STATE of the art CCTV cameras are to be installed at a busy shoppers’ car park to counter crime and vandalism.
The cameras will be introduced at The Forge Car Park in Stockton Heath, Warrington – scene of repeated acts of vandalism and hooliganism.
They will also be used to monitor activities around nearby public toilets.
Warrington Borough Council is investing a total of ?18,000 to improve CCTV coverage around the car park and its facilities.
The move comes as part of the council’s commitment to improving community safety – tackling crime and disorder, reducing anti-social behaviour and the fear of crime.
Coun Mike Hannon, executive member for safer communities, said: “Stockton Heath has relatively low crime rates but there have been a number of incidents of vandalism and property damage around The Forge Car Park and we are working hard to ensure that this area is now safer than ever.
“Tackling crime and disorder is one of our main priorities and new CCTV cameras will help us to deliver this.”
Once installed, the cameras will be monitored by specialist officers.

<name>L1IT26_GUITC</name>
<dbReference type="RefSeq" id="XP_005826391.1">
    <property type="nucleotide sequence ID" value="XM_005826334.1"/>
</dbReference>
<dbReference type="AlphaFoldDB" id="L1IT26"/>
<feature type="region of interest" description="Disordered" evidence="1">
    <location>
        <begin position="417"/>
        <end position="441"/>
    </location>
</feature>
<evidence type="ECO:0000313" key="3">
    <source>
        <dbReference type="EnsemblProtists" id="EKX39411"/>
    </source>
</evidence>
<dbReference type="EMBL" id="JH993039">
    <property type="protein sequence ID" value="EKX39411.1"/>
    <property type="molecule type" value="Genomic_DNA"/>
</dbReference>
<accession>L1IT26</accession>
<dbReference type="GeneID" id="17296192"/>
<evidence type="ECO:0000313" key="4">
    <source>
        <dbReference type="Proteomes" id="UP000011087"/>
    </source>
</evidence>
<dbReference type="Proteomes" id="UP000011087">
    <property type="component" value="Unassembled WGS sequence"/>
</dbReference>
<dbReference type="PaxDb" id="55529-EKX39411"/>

Fishing lakes get
the all clear

by David Skentelbery

PLANNING chiefs have given the green light for construction of commercial fishing lakes on green belt land at Culcheth, near Warrington.
The scheme, at Ratcliffe House Farm, in Bent Lane, Culcheth, will involve landscaping, tree planting – and a car park for 45 vehicles.
There was opposition from nearby residents and Culcheth and Glazebury Parish Council which felt the development would be too close to houses and would generate too much traffic.
But members of the borough’s development control committee approved the scheme after hearing applicant Graham Unsworth had scaled down his original proposals.
Originally he had planned 120 fishing pegs and 60 parking spaces but was now proposing 100 pegs and 45 parking spaces.
Councillors noted that there would be provision for disabled anglers.